“Econo (Lowest) is designed for the value-seeking guest who doesn’t travel often. We want to attract travellers who are looking for low cost fares without any added amenities,” says WestJet. It advises passengers: “Available on select routes and flights, this basic economy fare is for you if your plans are set in stone and you don’t mind where you sit. If you select this option, please understand that this is our most restrictive fare, and it’s non-refundable. You are not able to make changes, so if cancelled more than 24-hours after booking, no funds will be placed in a Travel Bank account. Your seats will be assigned at the time of check in, but, if needed, your seats can be changed at this time, for a fee.”

The airlines say basic economy fares are about choice. As WestJet transitions to a global airline, the carrier says it wants its passengers to have more choices when it comes to their travel experience.

Basic economy fares are also a defensive move against price pressure from ultra low-cost carriers. Flair Airlines, now operating as a scheduled carrier, has a network of seven cities and more planes on the way, while WestJet’s own Swoop launches June 20. Bob Cummings, when he was Executive VP for Swoop, has said WestJet believes there is room for only one major ultra low-cost carrier in Canada.

The lowest fares, and the LCC and ULCC airlines models, are also about ancillaries.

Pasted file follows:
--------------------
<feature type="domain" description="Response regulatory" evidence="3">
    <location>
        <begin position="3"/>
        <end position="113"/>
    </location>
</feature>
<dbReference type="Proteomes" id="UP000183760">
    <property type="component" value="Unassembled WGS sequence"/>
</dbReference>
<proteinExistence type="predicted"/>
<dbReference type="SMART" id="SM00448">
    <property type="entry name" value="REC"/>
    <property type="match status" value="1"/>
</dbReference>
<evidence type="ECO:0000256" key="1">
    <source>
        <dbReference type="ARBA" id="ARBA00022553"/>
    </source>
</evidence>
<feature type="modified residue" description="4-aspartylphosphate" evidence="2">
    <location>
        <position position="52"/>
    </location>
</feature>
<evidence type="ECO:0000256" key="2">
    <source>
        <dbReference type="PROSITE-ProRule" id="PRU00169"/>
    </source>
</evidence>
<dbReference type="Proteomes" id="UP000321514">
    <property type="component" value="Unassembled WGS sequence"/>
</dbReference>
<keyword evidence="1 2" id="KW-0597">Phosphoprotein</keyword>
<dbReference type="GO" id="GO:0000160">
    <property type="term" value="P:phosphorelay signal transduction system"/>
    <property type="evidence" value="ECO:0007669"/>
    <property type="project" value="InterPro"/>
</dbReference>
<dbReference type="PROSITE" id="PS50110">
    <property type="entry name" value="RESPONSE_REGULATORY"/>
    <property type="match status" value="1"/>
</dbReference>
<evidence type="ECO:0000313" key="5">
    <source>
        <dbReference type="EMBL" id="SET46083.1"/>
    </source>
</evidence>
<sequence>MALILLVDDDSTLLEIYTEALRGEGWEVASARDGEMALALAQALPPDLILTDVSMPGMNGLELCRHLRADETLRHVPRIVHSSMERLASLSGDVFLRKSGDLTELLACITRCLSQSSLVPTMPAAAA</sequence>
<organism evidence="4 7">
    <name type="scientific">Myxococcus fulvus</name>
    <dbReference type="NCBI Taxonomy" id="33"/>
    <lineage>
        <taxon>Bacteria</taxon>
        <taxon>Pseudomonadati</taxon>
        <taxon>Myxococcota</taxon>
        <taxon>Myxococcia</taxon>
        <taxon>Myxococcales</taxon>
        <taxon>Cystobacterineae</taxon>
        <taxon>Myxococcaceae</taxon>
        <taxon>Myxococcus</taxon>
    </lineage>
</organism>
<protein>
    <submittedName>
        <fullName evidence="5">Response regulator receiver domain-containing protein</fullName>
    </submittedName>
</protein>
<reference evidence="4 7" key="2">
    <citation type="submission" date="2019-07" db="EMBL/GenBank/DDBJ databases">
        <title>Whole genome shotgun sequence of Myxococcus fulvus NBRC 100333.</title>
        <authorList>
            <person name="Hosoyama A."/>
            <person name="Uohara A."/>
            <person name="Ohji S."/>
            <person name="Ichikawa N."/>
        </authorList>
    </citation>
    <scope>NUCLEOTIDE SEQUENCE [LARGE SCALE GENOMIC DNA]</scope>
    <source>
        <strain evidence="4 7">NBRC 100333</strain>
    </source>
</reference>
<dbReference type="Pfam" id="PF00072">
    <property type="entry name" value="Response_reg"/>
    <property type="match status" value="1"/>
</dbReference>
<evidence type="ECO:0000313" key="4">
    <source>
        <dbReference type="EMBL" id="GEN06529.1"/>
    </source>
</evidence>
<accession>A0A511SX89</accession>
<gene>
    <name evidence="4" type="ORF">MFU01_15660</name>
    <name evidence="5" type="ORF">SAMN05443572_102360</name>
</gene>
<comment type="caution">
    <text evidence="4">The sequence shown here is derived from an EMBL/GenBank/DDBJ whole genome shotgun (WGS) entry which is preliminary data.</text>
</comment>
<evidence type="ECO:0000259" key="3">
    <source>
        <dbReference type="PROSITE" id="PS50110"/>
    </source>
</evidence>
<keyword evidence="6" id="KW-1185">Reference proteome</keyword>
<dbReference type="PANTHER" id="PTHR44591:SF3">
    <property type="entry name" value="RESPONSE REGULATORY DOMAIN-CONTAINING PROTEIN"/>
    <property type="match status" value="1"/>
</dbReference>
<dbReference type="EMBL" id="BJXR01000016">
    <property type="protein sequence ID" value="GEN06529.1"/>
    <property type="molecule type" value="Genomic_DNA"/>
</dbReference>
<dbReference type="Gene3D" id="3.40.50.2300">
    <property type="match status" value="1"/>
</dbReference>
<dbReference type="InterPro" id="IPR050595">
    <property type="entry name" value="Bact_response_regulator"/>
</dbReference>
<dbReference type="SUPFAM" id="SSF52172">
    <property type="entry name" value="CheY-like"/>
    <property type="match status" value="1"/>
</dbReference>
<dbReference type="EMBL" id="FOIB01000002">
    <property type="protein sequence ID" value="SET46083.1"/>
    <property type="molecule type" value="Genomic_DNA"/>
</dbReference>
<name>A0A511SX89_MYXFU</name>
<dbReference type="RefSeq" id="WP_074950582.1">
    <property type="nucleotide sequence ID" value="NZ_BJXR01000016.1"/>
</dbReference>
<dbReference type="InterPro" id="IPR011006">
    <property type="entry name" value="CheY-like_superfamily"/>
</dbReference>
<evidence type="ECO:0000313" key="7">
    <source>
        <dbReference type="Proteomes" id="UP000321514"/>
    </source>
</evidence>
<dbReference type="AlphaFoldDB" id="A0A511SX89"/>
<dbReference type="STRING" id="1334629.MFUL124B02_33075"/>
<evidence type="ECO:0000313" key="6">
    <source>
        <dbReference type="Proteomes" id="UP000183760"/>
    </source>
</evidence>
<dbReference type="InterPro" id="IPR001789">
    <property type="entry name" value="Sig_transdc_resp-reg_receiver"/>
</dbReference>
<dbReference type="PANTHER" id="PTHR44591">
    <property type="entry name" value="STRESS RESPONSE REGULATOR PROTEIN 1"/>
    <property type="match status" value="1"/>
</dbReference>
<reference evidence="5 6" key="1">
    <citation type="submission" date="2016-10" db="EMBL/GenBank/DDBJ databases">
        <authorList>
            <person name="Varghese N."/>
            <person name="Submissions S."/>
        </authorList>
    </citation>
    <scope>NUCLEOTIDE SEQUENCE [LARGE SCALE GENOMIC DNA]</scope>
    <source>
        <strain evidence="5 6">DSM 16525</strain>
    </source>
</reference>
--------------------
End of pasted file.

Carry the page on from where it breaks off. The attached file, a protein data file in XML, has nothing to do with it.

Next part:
Between 60% and 70% of Swoop passengers are expected to pay fees for carry-on and checked baggage, according to the airline’s estimates. Meanwhile WestJet’s fees for services like flight changes, cancellations and checked bags increased 12% in Q3 2017, to $117 million, or $18.64 per passenger. Air Canada says ancillaries are a key focus as the airline grows its network.

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Ancillaries, or ‘a la carte revenue’ for everything from checked bags to meals, for the world’s airlines has grown 308% in the past seven years, from US$14 billion in 2010 to $57 billion in 2017, according to the latest numbers from IdeaWorksCompany, which through the sponsorship of CarTrawler, reports on ancillary revenue disclosures for the world’s airlines.

For North American carriers, ancillary revenue was up 176% from 2010 to 2017, from $5.4 billion in 2010 to $14.8 billion in 2017.

The report notes that the industry should be on the lookout for increases in North America and in Europe as transatlantic airlines begin to add fees during 2018 for the first bag checked.

The GDSs are onboard with ancillaries, with Amadeus announcing that by the end of 2017, 143 airlines had signed up for its Amadeus Airline Ancillary Services for the indirect channel, including Air Canada. Total travel agency air bookings for Amadeus in 2017 grew 6.3% to 568.4 million.


This story originally ran in the March 8th, 2018 issue of Travelweek magazine. To get Travelweek delivered to your agency for free, subscribe here.

Kathryn Folliott

Kathryn Folliott

Managing Editor at Travelweek
Kathryn is Managing Editor at Travelweek and has worked for the company since 1995. She has travelled to more than 50 countries and counts Hong Kong, Jerusalem, the Swiss Alps and the Galapagos Islands among her favourite destinations.
Kathryn Folliott